Returning to the data of Table 16.2, let us now examine the effect of the level of in-store promotion and couponing on store sales, The results of running a 3 x 2 ANOVA on the computer are presented in Table 16.5. For the main effect of level of promotion, the sum of squares SSxp degrees of freedom, and mean square MSxp are the same as earlier determined in Table 16.4. The sum of squares for couponing SSxc = 53333 with 1 df, resulting in an identical value for the mean square MS xc: The combined main effect is determined by adding the sum of squares due to the two main effects (SSxp + SSrc = 106.067 + 53333 = 159.400) as well as adding the degrees of freedom (2 + 1 = 3). For the promotion and coupon interaction effect, the sum of squares SSxpxc = 3.267 with (3 – 1) (2 – 1) = 2 degrees of freedom, resulting in MSxpxc = 3.267/2 = 1.633. For the overall (model) effect, the sum of squares is the addition of the sum of squares for promotion main effect, coupon main effect, and interaction effect = 106.067 + 53333 + 3.267 = 162.667 with 2 + 1 + 2 = 5 degrees of freedom, resulting in a mean square of 162.667/5 = 32.533. Note, however, the error statistics are now different than in Table 16.4. This is due to the fact that we now have two factors instead of one. SS.nor = 23.2 with (30 – 3 X 2) or 24 degrees of freedom resulting in MSerror = 23.2124 = 0.967.
The test statistic for the significance of the overall effect is
F = (32.533/0.967)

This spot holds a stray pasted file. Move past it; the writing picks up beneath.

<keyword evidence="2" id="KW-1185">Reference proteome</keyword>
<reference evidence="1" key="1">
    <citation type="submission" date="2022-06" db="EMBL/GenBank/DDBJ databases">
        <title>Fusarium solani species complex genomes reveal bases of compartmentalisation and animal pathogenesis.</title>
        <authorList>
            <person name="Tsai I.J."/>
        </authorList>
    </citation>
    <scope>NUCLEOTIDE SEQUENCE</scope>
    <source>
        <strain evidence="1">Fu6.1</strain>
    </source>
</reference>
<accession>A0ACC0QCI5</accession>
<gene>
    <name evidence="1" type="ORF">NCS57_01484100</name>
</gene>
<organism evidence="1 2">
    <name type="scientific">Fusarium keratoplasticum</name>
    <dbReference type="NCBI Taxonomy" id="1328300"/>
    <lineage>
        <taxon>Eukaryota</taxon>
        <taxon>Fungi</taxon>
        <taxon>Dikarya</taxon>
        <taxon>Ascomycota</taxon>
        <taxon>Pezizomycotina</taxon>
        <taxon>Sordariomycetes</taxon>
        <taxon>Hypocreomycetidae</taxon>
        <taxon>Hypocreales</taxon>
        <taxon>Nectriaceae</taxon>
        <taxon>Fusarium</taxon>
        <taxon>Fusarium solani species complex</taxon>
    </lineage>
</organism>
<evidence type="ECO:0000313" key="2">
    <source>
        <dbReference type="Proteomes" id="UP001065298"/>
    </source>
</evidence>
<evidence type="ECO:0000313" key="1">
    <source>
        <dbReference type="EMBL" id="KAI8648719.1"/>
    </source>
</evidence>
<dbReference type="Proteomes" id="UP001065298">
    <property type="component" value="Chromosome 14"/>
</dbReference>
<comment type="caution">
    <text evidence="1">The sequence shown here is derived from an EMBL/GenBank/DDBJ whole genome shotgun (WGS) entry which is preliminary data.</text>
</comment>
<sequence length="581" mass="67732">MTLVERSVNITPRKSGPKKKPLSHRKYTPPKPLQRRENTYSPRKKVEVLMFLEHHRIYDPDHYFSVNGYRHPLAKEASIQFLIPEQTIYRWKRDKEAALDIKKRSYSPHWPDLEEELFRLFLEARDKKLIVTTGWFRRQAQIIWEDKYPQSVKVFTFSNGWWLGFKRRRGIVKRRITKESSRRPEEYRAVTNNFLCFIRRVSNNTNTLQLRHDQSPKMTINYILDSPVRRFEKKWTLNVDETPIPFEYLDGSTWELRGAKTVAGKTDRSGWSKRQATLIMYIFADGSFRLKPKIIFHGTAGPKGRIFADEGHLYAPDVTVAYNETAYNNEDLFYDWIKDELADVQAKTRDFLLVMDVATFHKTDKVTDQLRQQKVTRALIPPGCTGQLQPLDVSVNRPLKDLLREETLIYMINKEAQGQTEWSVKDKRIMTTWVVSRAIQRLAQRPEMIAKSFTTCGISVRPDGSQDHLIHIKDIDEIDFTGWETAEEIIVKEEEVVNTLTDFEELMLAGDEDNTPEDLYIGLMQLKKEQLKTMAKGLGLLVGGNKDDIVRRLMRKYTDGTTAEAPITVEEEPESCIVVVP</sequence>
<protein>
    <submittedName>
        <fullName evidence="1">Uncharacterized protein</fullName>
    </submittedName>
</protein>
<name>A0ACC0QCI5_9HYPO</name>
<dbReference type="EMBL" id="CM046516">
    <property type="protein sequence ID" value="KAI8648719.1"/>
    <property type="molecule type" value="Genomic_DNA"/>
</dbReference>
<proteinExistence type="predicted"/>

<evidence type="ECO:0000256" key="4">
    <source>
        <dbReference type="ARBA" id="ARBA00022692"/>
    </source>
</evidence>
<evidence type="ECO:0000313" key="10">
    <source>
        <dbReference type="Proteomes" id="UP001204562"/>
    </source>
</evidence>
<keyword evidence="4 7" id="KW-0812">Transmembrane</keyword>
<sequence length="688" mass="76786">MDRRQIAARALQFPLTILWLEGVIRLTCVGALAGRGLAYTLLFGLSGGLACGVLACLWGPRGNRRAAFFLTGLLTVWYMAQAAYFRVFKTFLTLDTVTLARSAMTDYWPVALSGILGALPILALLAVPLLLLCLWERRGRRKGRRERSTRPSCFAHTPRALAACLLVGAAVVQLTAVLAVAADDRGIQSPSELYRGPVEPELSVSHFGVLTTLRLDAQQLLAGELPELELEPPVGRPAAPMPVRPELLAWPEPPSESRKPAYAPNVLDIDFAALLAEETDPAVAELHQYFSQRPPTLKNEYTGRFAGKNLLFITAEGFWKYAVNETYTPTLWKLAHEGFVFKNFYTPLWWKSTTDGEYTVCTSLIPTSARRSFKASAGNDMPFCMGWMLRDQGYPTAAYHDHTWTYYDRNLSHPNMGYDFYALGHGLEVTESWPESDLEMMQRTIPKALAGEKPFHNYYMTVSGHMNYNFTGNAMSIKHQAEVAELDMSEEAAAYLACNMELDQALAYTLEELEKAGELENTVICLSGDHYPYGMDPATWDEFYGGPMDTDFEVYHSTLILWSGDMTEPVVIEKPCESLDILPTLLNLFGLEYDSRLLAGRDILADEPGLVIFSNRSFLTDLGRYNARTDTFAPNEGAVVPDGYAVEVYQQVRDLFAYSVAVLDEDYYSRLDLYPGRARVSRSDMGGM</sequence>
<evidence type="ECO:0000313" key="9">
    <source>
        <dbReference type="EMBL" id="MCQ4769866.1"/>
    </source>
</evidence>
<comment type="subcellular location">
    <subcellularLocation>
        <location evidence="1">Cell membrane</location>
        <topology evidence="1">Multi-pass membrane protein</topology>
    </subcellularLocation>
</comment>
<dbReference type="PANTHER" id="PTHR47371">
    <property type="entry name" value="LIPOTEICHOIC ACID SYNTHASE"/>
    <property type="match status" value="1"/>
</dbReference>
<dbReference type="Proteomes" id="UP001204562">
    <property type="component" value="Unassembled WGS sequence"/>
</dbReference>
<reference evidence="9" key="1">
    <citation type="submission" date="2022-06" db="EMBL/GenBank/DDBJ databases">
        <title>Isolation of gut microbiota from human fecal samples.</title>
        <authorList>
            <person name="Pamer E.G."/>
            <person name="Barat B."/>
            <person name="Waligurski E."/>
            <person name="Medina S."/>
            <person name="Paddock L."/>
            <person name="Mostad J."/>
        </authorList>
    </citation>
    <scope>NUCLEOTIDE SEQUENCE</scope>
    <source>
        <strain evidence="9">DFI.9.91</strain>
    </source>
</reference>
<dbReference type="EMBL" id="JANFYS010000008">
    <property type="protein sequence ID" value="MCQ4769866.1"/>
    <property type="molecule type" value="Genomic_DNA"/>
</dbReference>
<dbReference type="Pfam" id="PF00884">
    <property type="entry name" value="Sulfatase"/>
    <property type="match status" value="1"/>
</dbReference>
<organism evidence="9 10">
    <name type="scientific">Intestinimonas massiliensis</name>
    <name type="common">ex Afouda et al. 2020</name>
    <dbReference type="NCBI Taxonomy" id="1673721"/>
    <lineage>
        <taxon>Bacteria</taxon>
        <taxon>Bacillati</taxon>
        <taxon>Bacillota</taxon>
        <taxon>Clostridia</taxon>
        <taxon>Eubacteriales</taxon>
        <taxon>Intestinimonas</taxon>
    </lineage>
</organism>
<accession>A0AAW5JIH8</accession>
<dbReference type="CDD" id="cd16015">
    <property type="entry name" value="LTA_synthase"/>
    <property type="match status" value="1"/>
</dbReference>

with 5 and 24 degrees of freedom, which is significant at the 0.05 level, The test statistic for the significance of the interaction effect is
F = (1.633/0.967)
with 2 and 24 degrees of freedom, which is not significant at the 0.05 level, Because the interaction effect is not significant, the significance of the main effects can be evaluated. The test statistic for the significance of the main effect of promotion is
with 2 and 24 degrees of freedom, which is significant at the 0.05 level, The test statistic for the significance of the main effect of coupon is
F = (53.33310.967)
with I and 24 degrees of freedom, which is significant at the 0.05 level. Thus, a higher level of promotion results in higher sales. The distribution of a store wide coupon results in higher sales.
The effect of each is independent of the other. If this were a large and representative sample, the implications are that management can increase sales by increasing in-store promotion and the use of coupons, independently of the other.
Country Affiliation Affects TV Reception
A study examined the impact of country affiliation on the credibility of product-attribute claims for TVs, The dependent variables were the following product-attribute claims: good sound, reliability. crisp-clear picture, and stylish design. The independent variables that were manipulated consisted of price. country affiliation, and store distribution. A 2 x 2 x 2 between-subjects design was used. Two levels of price. $949.95 (low) and $1,249.95 (high). two levels of country affiliation. Korea and the United States. and two levels of store distribution. Best Buy and without Best Buy. were specified.